Sugita Gempaku (1733-1817) and others translated Dutch books. Sugita studied medicine and became a surgeon. He wrote The Beginnings of Dutch Studies (Rangaku Kotohajime). He found that Dutch studies of anatomy were more accurate than Confucian concepts, and in 1771 he observed the dissection of a condemned criminal's corpse. Otsuki Gentaku (1757-1827) opened a school for studying Dutch and western subjects, publishing his Explanation of Dutch Studies in 1788. After surveying for seventeen years, Ino Tadataka (1745-1818) made an accurate map of Japan. Kaiho Seiryo (1755-1817) gave up his samurai status and moved to Osaka. He lectured on his Daoist philosophy of play and wrote on economics, urging the samurai government to gain wealth by commerce just as the king of Holland benefited from commercial ventures. He argued that merchants precisely measure exchanges of value in their profit calculations. He believed that the polity should be reformed so that high and low are united in a community that is dedicated to the peace and well being of all.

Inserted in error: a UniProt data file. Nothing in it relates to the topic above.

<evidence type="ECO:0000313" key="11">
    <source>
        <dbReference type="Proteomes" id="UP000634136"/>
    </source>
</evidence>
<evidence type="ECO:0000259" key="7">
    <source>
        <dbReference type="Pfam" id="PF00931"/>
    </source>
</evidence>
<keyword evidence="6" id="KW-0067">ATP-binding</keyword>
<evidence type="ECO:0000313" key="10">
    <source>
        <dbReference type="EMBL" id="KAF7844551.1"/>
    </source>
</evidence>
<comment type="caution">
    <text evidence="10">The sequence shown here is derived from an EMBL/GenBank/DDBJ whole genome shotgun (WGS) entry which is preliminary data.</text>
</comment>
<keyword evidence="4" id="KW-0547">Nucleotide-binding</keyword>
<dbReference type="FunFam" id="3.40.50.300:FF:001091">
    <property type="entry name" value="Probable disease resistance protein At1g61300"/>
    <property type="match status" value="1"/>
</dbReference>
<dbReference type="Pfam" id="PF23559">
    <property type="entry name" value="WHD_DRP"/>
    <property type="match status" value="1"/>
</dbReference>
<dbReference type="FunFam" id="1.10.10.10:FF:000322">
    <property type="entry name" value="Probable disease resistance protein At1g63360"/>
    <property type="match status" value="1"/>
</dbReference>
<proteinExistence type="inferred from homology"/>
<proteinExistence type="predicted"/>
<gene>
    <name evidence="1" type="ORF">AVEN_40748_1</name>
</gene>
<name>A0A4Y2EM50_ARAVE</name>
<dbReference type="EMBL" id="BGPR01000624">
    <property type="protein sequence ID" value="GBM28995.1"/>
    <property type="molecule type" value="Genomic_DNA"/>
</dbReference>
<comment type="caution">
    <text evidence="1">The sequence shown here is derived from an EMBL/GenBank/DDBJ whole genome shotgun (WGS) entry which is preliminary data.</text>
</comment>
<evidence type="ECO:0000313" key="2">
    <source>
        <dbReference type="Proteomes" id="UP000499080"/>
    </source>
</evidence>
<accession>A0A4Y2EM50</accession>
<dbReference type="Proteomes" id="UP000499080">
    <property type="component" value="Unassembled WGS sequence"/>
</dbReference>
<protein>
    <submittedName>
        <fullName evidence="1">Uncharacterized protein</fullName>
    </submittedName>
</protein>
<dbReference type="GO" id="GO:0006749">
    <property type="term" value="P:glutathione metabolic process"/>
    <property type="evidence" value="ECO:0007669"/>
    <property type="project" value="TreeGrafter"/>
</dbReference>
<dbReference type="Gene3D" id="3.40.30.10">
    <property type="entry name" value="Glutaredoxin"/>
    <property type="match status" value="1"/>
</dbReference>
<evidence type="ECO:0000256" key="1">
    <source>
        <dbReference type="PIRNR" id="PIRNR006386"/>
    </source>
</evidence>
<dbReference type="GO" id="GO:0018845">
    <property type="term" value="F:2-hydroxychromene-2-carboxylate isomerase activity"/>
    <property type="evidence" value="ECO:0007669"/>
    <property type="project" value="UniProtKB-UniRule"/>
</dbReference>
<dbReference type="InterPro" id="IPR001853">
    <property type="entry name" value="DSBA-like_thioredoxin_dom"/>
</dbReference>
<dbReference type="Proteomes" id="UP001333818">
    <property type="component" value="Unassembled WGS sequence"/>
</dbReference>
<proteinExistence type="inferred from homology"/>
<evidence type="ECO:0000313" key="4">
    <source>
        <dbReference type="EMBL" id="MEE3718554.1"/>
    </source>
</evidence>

Honda Toshiaki (1744-1821) believed the seclusion policy was a mistake and urged Japan to develop its northern frontier by allowing colonization. He compared the advancing scientific and technical knowledge of the western nations with the moral aphorisms of Confucianism, Buddhism, and Shinto, which he denounced as pedantic and superstitious. In 1798 he wrote Secret Proposals on Political Economy (Keisei hisaku) in which he recommended manufacturing explosives to use for creating ports, waterways, and rice fields as well as for military purposes. Second, he proposed mining metals to increase national power. Third, he suggested constructing a national merchant marine for centrally owned trading. Finally, he advised applying technology to explore neighboring islands for defensive purposes. He warned that western naval powers could soon be encroaching on Japan. He recommended that the western alphabet be used for writing instead of the numerous Chinese characters. He believed that Japan could become like England by developing scientific technology. Toshiaki summarized the duty of the prince as alleviating the people's suffering. He emphasized the need to produce more food in order to prevent starvation of increasing population. He blamed private merchants and the failure of the government for making the economic conditions of the samurai and farmers worse because of lack of sea transport. He observed that famines caused people to turn to crime, and he hoped that better government would lead to prosperity.